This time it’s different
The JC’s amateur guide to systems theory™
With every single technological advance, from the invention of writing to the invention of television, those who have failed to appreciate the non-zero-sum nature of technological evolution have prophesied doom and been proven wrong. Every time, they have made some version of the argument: this time it is different, and been proven wrong.
What’s truly amazing about these times is that we have more access than ever before to material that demonstrates the continuity and repetitiveness of history, including evidence of the insistence by critics of all eras that this time is different, yet so many still buy into the pyramid scheme that we are special. It is both self-aggrandising and self-exonerating; it feels right.
- —Lauren Oyler, London Review of Books
“And then, one Thursday, nearly two thousand years after one man had been nailed to a tree for saying how great it would be to be nice to people for a change, one girl sitting on her own in a small café in Rickmansworth suddenly realized what it was that had been going wrong all this time, and she finally knew how the world could be made a good and happy place. This time it was right, it would work, and no one would have to get nailed to anything.
Sadly, however, before she could get to a phone to tell anyone about it, a terribly stupid catastrophe occurred, and the idea was lost forever.”
Stiffen your sinews if — when — you hear this one. “This time it is different”. This time, the fact that [Here insert inconvenient but basic operating assumption of life on Earth that hitherto has spoiled the plans of dreamers and fantastist with unerring regularity] doesn’t matter. Our new [here insert machine/technique/technology/philosophy] consigns these unwelcome consideration to the past. We are in a new paradigm! previous assumptions no longer hold!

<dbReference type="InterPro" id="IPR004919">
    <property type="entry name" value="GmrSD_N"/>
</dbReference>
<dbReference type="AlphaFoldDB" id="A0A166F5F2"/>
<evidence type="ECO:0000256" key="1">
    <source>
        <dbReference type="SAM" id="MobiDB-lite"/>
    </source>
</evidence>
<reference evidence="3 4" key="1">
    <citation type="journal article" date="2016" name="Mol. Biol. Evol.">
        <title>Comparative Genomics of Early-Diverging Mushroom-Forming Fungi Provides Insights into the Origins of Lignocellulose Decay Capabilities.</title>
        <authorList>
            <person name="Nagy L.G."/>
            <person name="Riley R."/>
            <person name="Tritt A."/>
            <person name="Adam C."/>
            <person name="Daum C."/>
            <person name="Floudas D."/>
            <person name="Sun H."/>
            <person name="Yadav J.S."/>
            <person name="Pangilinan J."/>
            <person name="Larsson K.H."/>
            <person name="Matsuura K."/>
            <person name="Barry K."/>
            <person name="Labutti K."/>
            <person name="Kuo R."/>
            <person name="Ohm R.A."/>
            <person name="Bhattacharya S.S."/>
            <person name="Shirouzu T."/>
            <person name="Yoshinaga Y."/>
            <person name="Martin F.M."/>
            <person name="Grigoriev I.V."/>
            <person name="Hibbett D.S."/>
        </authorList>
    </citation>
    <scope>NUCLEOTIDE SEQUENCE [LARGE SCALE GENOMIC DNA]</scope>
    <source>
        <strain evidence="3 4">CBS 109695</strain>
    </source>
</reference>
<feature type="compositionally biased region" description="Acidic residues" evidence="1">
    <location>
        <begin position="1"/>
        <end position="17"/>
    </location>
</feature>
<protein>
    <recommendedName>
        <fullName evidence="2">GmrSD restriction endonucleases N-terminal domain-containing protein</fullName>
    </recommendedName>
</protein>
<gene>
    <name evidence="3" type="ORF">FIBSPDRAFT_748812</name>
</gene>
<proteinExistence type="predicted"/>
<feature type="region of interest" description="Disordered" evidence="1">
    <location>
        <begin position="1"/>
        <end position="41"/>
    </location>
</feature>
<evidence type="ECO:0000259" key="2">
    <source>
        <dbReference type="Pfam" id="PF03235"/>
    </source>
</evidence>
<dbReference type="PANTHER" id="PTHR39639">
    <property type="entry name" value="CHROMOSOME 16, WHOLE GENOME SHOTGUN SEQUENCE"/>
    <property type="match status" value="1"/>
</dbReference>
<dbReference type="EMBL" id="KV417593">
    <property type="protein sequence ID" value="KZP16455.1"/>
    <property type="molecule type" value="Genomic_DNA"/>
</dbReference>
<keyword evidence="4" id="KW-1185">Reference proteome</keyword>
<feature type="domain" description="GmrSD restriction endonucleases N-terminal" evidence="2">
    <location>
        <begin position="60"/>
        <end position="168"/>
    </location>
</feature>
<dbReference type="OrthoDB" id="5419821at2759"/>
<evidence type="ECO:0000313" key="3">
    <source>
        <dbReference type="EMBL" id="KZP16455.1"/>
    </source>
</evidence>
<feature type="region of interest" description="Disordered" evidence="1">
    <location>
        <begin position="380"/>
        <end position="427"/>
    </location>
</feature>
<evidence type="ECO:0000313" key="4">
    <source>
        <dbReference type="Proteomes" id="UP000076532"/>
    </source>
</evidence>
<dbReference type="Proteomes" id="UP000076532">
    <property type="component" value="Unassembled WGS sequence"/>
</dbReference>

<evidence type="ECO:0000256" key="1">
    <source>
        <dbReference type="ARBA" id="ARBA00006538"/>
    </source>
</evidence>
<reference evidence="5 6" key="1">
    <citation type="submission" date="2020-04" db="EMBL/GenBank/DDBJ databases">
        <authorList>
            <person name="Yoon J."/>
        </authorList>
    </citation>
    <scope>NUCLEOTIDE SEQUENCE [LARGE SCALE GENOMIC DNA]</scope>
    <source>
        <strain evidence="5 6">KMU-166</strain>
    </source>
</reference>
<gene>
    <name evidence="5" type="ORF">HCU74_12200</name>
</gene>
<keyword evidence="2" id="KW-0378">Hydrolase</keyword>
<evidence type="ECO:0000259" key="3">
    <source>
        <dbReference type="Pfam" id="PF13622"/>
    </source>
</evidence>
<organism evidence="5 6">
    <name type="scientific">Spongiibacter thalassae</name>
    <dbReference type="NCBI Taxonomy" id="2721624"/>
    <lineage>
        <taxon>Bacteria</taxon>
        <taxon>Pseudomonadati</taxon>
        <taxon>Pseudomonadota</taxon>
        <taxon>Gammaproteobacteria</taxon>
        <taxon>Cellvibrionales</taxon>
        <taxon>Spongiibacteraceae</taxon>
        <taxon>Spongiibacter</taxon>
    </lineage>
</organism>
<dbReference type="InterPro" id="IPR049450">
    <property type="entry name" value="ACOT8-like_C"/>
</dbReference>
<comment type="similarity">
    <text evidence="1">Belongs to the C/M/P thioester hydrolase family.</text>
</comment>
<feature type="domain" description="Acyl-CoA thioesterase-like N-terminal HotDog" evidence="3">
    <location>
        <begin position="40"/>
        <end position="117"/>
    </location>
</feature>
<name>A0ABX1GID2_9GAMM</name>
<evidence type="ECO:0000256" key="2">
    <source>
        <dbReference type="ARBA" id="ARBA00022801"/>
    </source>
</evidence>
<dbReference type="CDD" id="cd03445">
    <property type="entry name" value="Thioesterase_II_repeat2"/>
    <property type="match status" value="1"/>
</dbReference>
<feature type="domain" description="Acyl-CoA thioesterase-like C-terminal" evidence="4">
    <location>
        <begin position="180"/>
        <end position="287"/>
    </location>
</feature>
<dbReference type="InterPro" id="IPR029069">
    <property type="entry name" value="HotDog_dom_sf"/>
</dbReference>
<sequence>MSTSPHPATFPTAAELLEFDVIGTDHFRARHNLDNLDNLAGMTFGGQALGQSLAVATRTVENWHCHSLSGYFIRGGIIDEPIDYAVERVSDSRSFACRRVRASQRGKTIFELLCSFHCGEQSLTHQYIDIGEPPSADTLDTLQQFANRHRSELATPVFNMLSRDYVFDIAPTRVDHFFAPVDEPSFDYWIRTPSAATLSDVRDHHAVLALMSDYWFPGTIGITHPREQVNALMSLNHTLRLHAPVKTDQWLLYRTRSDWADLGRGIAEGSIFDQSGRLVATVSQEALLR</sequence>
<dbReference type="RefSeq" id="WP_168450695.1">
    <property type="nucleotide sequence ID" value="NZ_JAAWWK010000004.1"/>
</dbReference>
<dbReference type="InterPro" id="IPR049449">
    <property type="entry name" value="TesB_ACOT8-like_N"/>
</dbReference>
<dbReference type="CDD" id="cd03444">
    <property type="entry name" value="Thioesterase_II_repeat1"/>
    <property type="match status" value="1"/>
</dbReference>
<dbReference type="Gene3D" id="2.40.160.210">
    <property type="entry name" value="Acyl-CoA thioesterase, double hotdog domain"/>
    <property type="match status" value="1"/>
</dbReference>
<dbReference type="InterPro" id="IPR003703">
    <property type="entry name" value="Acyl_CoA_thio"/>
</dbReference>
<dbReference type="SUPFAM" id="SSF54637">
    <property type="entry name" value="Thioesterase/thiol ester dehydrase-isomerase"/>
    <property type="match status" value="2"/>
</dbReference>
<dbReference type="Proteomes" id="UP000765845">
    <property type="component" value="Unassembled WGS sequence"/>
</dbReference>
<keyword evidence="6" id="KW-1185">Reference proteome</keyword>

The Lexrifyly IPO
He’s not proud of it, but in his wild, early years, the JC spent a time in the company of a British coven of vampire squids. It was the early noughties. It was source material for Deltaview Force: An Opco Boone Adventure
He remembers a spring day in March 2000, when he came across one of these little tadpoles. The poor little punk was in a state, lolling around his cubicle, waving a red herring for PetVan, or BluBeenz, or Lexrifyly or some such thing — one forgets — his mouth frothing, is glowing eyes rolling in their sockets. All this little analyst could do was mutter, over and over, “I HAVE SEEN THE FUTURE”.
The JC flipped a few pages — prospectuses only had two or three hundred back then, so you could lift them unaided — and remarked, “but, surely, it has no forecasted revenue, let alone profit, in the next nineteen years. It even says so in the prospectus.”
Young Renfield — for that was his name — convulsed in bubbling, foamy laughter.
“Yes it is! It is all disclosed man! We’re only taking orders stapled to big-boy letters! We’re 'wildly over-subscribed!”
“But this company won’t make any money?”
“You fool,” he cried. “Revenue is irrelevant! This is the internet! There is no money any more! Money is irrelevant! I am irrelevant! You are irrelevant —”
“Now steady on, my good man —”
He laughed a maniac’s laugh. “We are all irrelevant! Everything is free! We are liberated! There are no bricks and/or mortar! we are going to be rich!”
The poor lad then dissolved into a gurgling hysteria, then rolled over and shot me with intense, red-beaded eyes. “How much can I put you down for? We’re full on our lines but I can get you a piece —”
The JC walked on — not for the first time his natural timidity seeing him in good stead. Ten days later the market imploded, taking the young tadpole, PetVan, BluBeenz and Lexrifyly with it.
On the lessons of history
The strangest thing about the “this time it’s different” crowd is how closely it maps to the data maximalists: those techbro reductionists who, hopped up on Ayn Rand, singularity chat and simulation hypotheses conviction believe in a determinist, algorithmic, predictable, solvable universe.